The State registrar shall make available to any birth parent named on an original birth certificate a contact preference form on which the birth parent may state a preference regarding contact by an adult adoptee, an adult descendant of an adoptee, or a legal representative of the adoptee or descendant. The contact preference form shall allow the birth parent to voluntarily include his or her contact information in the adoption record and shall provide him or her with options to indicate a preference regarding whether he or she would or would not prefer future contact with the adoptee or adult descendant of the adoptee and, if contact is preferred, whether the birth parent would prefer contact directly or through a confidential intermediary or a child placement agency. The contact preference form shall also indicate that the birth parent can change his or her contact preference form by notifying the State registrar in writing.

Using a Confidential Intermediary:

Adopted adults, adoptive parents, birth parents, and birth siblings and half-siblings age 18 or older may file a motion in the court to appoint a confidential intermediary to search for birth relatives who are older than 18. After the two parties consent, contact will be made after the court consents.

Contact:

Colorado Confidential Intermediary Services
PO Box 260460
Lakewood, CO 80226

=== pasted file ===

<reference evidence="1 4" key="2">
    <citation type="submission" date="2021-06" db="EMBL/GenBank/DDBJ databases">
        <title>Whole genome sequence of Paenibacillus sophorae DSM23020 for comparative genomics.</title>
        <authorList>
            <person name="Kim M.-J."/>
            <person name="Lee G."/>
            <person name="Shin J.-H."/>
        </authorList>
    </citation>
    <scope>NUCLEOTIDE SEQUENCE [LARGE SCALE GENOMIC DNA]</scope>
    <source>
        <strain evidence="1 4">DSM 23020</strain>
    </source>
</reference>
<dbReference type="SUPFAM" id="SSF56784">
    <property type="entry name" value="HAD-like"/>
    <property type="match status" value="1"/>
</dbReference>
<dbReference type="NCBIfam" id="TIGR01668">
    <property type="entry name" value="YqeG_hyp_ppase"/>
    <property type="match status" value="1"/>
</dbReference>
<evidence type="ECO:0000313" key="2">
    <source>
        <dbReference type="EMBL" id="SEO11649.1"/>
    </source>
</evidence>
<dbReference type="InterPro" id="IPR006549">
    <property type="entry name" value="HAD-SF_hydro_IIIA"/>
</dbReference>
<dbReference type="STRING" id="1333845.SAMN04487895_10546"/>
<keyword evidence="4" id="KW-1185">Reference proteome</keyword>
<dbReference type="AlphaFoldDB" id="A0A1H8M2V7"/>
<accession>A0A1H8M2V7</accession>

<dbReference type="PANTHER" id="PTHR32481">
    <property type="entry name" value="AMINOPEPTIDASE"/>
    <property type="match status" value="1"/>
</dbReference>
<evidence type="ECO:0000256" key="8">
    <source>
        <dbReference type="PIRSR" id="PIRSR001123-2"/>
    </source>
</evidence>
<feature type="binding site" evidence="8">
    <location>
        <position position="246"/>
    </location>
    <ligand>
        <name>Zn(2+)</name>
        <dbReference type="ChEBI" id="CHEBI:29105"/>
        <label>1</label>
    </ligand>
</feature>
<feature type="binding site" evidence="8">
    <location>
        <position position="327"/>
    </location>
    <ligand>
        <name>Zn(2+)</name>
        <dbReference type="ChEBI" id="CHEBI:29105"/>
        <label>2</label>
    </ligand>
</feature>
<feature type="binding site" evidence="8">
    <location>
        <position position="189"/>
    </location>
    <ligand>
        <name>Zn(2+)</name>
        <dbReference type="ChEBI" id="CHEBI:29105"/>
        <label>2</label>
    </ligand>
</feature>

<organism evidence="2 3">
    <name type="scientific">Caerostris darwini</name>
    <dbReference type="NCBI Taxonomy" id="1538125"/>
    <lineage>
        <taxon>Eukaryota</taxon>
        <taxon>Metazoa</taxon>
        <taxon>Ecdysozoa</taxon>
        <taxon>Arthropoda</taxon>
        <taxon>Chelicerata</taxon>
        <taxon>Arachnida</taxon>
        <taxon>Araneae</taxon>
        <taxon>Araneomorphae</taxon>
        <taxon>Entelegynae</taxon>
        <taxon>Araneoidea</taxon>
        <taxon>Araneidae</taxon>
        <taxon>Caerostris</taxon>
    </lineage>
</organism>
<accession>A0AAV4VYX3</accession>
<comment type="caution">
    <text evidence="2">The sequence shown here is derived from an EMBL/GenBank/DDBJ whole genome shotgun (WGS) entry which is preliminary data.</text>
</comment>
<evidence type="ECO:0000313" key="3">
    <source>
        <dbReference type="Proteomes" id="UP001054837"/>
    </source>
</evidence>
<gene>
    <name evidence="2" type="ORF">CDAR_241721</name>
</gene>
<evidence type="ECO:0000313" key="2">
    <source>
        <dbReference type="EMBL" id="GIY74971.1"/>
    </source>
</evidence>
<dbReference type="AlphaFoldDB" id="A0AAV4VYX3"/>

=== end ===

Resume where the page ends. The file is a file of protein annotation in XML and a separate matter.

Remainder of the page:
(303) 237-6919
http://www.cocis.org

Using the Adoption Registry:

The following parties may use the adoption registry:
  • adopted adults;
  • descendants of a deceased adopted adult;
  • birth siblings;
  • adoptive parents for the purpose of obtaining medical information that affects an adopted person;
  • birth parents and their lineal ascendants; and
  • descendents of deceased genetic parents.
Both birth parents must consent for either to be matched with an adopted adult unless only one parent is named on the original birth certificate or the other birth parent is deceased or cannot be contacted.

Contact:

Colorado Voluntary Adoption Registry
Colorado Department of Health
4300 Cherry Creek Drive South
Denver, CO 80222
(303) 692-2188

Obtaining an Original Birth Certificate:

For adoptions finalized after September 1, 1999, an adoptee 18 or older will automatically have access to original birth records unless a birth parent has filed a confidentiality request within 3 years of relinquishment. If an adoptee is part of an adopted sibling group, all members of the sibling group must be 18 before records can be released. If a confidentiality request is on file, the parties can still use the confidential intermediary process and mutually agree to contact and release of the original birth records. For adoptions finalized prior to September 1, 1999, birth parents and adoptees will have access to original birth records by mutual consent. Confidential intermediaries will be able to secure release of adoption records to mutually consenting parties. If the party being sought is deceased, records will be available to the searching party.

Credits: Child Welfare Information Gateway (http://www.childwelfare.gov)